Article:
Also, the alleged benefits of remaining in the EZ may now be less convincing for most periphery members: Initially, the EZ led to interest rate convergence when market discipline was not operational; this was a significant benefit as nominal and real interest rates were low and falling and making the cost of debt for both private and public sectors low. Now, with market discipline in full swing and sovereign spreads high and rising, this major benefit of the monetary union has disappeared and has rather become a major cost/burden. Worse, remaining in the EZ implies ceding from now on a significant part of—if not all—fiscal autonomy to the core: Soon enough, the troika will decide most of the taxation and government spending in the periphery, including social safety nets, social security systems and the matters and details of the privatization of public assets. Germany/the core may also effectively take over part of the periphery’s financial systems if the only way to recapitalize periphery banks is by using EFSF resources. Also, the ECB’s monetary and exchange rate policies have now clearly gained—after over a decade of experience—an anti-growth and an anti-competitiveness bias, focusing instead on the strict achievement of price stability. When national currencies existed, rising differentials in competitiveness—because of differentials in unit labor costs—could from time to time be remedied through nominal and real depreciation of national currencies. Now, that benefit is gone and only recessionary deflation is available.

Cost of EZ Membership May Eventually Outweigh Benefits, Thus Triggering Exit

So, what are the alleged benefits of staying in the monetary union if the costs seem to be rising while the benefits are shrinking? Periphery members are still blinded by the potential stigma of an embarrassing exit, especially policy makers who would lose power if a shameful exit that suggests failure were to occur. So, they are desperately avoiding even the thought of exit rather than seriously and rationally considering its benefits as well as its considerable—but manageable—costs. But populations will not meekly accept year after year of sacrifices, job losses, rising unemployment and hopelessness about an economic recovery. If there is no light at the end of the tunnel or the only light is from the approaching train wreck of a deflationary recession with no hope of a short-term recovery, debt reductions and exits from the monetary union will become necessary, desirable and unavoidable.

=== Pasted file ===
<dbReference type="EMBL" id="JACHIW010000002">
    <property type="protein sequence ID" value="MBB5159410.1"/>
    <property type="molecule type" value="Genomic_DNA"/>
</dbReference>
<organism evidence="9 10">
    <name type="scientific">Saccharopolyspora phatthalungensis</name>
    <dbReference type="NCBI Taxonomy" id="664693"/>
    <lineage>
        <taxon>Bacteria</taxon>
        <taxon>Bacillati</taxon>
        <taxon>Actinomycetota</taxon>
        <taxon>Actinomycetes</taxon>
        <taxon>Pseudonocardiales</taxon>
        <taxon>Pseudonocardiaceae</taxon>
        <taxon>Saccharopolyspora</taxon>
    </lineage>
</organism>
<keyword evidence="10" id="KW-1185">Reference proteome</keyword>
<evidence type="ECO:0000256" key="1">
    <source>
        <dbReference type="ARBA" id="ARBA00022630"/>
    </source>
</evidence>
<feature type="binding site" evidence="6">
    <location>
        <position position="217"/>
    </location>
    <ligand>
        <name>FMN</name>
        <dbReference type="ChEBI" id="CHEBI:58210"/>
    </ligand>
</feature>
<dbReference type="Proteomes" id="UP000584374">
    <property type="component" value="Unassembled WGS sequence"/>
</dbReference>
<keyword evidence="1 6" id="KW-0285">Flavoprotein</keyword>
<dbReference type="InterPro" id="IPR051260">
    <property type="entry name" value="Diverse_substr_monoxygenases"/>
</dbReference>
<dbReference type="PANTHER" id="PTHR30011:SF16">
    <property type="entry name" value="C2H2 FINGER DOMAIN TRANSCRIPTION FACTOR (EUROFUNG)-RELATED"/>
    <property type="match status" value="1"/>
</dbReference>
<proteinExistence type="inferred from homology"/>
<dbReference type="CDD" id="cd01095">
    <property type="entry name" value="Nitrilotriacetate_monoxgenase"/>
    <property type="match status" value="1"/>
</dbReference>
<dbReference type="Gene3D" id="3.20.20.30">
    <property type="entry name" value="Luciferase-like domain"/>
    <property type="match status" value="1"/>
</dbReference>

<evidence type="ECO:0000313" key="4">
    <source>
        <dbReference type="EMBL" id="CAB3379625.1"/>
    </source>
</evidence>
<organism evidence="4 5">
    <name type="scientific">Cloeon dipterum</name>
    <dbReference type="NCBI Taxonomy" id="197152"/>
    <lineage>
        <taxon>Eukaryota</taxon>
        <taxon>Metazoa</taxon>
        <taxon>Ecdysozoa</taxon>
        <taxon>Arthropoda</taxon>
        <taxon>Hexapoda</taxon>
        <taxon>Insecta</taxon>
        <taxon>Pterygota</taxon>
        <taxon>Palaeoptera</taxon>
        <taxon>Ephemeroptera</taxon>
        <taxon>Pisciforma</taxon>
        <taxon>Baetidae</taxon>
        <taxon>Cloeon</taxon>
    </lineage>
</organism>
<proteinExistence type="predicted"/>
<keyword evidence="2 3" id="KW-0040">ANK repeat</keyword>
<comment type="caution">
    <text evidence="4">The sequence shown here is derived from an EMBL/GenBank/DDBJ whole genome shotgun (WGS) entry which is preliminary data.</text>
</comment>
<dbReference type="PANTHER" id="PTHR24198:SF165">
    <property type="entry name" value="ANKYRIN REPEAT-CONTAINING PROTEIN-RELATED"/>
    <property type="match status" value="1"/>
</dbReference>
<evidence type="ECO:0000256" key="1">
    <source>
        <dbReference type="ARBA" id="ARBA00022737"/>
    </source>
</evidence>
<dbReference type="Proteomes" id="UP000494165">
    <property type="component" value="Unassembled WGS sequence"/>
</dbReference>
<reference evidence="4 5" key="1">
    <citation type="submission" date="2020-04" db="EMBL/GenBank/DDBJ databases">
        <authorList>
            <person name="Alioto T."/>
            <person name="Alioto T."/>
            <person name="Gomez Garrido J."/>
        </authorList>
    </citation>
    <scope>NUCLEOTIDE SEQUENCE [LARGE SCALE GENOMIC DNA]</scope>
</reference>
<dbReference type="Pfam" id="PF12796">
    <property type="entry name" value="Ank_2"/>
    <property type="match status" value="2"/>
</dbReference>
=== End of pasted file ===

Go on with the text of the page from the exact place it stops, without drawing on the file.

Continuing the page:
Options and Scenarios for the EZ (see map below)

In a recent RGE piece (“The Last Shot on Goal: Will Eurozone Leaders Succeed in Ending the Crisis?,” co-authored with Megan Greene), we outlined three possible scenarios for the EZ in the next 12-24 months. In Scenario 1, the current EZ plan somehow works and Italy and Spain are successfully ring-fenced via the levered EFSF and exogenous factors that restore growth after a 2012 recession. Then Greece and/or Portugal/Cyprus experience debt reductions and possibly exit the EZ, but the EZ survives if Italy and Spain survive and thrive. In Scenario 2, Plan A does not work and, once the levered EFSF bazooka has run out of money and pressure on Italian and Spanish spreads has not abated as recession becomes entrenched, Italy and Spain may have to experience debt restructuring and eventually even exit the EZ. Even in Scenario 2, once Plan A has failed a year from now, Germany/the core/the ECB/the international community could still double down on keeping Italy and Spain afloat even if that becomes unlikely and very expensive if Plan A (catalytic finance) has failed. In Scenario 3, things unravel for the EZ inside 12 months as a disorderly collapse of Greece prevents Plan A (buy time on Greece by keeping it on life support until Italy and Spain are successfully ring-fenced and then pull the plug) from even being tried, before it is given a chance to succeed (Scenario 1) or fail (Scenario 2).